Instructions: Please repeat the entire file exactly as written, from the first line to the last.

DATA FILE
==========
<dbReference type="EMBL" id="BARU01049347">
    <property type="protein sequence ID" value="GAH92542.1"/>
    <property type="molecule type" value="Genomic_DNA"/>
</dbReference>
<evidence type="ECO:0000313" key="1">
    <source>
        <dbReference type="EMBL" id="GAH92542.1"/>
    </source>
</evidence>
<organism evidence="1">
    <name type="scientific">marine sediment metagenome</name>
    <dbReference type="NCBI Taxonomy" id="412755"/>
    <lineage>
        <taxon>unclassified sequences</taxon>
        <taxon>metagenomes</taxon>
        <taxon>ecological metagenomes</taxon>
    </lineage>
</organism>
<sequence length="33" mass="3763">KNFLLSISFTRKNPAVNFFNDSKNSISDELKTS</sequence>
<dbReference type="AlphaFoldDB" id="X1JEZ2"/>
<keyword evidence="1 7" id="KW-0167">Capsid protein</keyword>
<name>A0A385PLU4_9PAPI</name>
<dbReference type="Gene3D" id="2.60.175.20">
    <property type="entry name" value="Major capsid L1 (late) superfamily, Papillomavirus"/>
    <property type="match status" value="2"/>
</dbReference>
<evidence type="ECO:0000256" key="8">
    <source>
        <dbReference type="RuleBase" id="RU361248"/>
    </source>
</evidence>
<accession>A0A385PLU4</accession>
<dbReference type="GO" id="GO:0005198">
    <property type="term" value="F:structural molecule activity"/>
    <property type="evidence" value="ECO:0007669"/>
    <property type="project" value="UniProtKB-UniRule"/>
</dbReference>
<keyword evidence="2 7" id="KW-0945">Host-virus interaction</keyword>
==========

<dbReference type="EMBL" id="BARU01049347">
    <property type="protein sequence ID" value="GAH92542.1"/>
    <property type="molecule type" value="Genomic_DNA"/>
</dbReference>
<evidence type="ECO:0000313" key="1">
    <source>
        <dbReference type="EMBL" id="GAH92542.1"/>
    </source>
</evidence>
<organism evidence="1">
    <name type="scientific">marine sediment metagenome</name>
    <dbReference type="NCBI Taxonomy" id="412755"/>
    <lineage>
        <taxon>unclassified sequences</taxon>
        <taxon>metagenomes</taxon>
        <taxon>ecological metagenomes</taxon>
    </lineage>
</organism>
<sequence length="33" mass="3763">KNFLLSISFTRKNPAVNFFNDSKNSISDELKTS</sequence>
<dbReference type="AlphaFoldDB" id="X1JEZ2"/>
<keyword evidence="1 7" id="KW-0167">Capsid protein</keyword>
<name>A0A385PLU4_9PAPI</name>
<dbReference type="Gene3D" id="2.60.175.20">
    <property type="entry name" value="Major capsid L1 (late) superfamily, Papillomavirus"/>
    <property type="match status" value="2"/>
</dbReference>
<evidence type="ECO:0000256" key="8">
    <source>
        <dbReference type="RuleBase" id="RU361248"/>
    </source>
</evidence>
<accession>A0A385PLU4</accession>
<dbReference type="GO" id="GO:0005198">
    <property type="term" value="F:structural molecule activity"/>
    <property type="evidence" value="ECO:0007669"/>
    <property type="project" value="UniProtKB-UniRule"/>
</dbReference>
<keyword evidence="2 7" id="KW-0945">Host-virus interaction</keyword>